Corky is Dying...by Dr. Paul Spong
When I last visited Corky at Sea World in San Diego, I felt very hopeful for her, for the success of our plan to return Corky to her family. She seemed energetic, she was still the star of the show, her dorsal fin still stood straight up and down, and she seemed to be on friendly terms with the other Icelandic orcas with whom she shares her tanks.
Of course, I was still very concerned for her -- after all she has already been confined behind concrete walls for 28 years -- but I truly believed that Corky would succeed in becoming the first captive orca to return to her family. I knew we couldn't relax, and that we had to keep increasing the pressure from people calling for her release. But I felt we had time, and that Corky's owners (Anheuser-Busch) would finally see that our dream for Corky would come true.
Now, I'm very much afraid that we're going to be too late.
Recently Sea World filed a report with the government indicating Corky's health is poor. We knew Corky wasn't in great shape, but her health is deteriorating. Corky is out of time.
There's just one chance left. Corky must come home this summer. That might seem an impossibility but I don't think so. If Anheuser-Busch agrees to send Corky home soon (early July), there's still time. We need two months to prepare her for the journey. If she could be in a "half-way house" by late August, that would give her at least two months to learn the things she needs to know (like catching live fish) before she is let go. Through November, there will be other orcas in the neighborhood to encourage her and keep her going. Corky's family, the A5 pod, will be there too Whether Corky will survive over the long term we can't say, but we know her time is short anyway. Who can doubt that it would be far better for her to die hearing the sounds of the sea and the calls of her own kind, then to simply sink onto a concrete floor, becoming just another bleak Sea World statistic?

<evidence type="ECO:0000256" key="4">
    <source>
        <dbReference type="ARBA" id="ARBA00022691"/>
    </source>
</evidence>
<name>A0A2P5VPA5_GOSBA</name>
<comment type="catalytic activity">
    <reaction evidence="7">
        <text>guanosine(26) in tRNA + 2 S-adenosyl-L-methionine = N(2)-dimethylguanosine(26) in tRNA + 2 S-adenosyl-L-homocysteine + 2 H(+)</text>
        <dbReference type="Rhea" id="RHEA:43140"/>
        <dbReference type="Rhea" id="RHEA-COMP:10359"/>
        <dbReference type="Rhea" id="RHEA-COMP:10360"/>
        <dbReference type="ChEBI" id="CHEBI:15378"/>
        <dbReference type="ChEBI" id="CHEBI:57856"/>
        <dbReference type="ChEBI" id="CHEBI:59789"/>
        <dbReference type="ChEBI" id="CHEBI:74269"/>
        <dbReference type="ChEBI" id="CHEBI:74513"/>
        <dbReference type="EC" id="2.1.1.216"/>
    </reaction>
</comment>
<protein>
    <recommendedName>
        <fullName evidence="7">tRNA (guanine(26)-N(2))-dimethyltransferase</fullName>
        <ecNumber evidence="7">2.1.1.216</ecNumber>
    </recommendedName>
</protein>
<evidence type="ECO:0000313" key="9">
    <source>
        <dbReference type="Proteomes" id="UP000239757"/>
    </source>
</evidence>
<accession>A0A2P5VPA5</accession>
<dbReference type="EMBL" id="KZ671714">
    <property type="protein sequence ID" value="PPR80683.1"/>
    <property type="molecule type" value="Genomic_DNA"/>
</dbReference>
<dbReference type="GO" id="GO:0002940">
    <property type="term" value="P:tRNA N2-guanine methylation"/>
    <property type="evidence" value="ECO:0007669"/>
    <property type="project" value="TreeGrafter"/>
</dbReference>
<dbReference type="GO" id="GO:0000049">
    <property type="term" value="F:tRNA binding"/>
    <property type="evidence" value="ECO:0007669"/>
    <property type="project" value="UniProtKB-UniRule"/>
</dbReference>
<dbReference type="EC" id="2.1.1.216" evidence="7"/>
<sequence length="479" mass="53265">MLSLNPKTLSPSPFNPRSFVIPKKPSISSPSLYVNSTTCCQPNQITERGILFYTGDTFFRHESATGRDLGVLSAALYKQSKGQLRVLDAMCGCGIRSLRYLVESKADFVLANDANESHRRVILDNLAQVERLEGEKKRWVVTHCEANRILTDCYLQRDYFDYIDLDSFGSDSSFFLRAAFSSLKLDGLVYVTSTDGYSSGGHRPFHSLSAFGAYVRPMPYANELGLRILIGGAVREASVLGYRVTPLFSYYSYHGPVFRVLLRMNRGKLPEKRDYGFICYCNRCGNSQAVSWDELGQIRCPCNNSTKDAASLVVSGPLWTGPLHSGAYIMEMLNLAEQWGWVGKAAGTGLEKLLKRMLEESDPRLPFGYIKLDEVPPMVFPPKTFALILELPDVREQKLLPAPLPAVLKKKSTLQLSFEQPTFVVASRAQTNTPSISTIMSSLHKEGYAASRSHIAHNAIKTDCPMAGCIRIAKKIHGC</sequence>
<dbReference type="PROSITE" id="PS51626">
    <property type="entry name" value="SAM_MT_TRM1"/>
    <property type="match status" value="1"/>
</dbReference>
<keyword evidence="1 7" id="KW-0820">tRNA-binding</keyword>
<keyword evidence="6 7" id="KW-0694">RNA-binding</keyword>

Corky needs to return home, and she can, but this is her last chance!
I know you want to help. Today, please send a short personal letter to the chairman of Anheuser-Busch, Mr. August Busch III, Grants Farm, 10501 Gravois Road, St. Louis MO 63123. Ask him to send Corky home. If you're a beer drinker (even if you're not), tell him Bud's out 'till Corky's out! Then send a copy of this to at least two of your friends and ask them to write a letter too. Conceivably, he could receive over a million pieces of mail. That should get his attention!. Form letter-writing parties at your office or home. Please help.
We can do it. Corky can come home.
For Corky, I thank you.
Dr. Spong, OrcaLab, Alert Bay, B.C. Canada Dr. Spong is a member of Save The Whales scientific Advisory Committee.
There are many ways you can help Corky. We already know you want to help her... and we can't stress the urgency of Corky's situation enough. She is literally living on borrowed time. Please do what you can, but whatever you do, please start right away!
Thank you, so much, for caring about Corky... and for everything you can do to help her!!!!!
SEA WORLD FACT FILE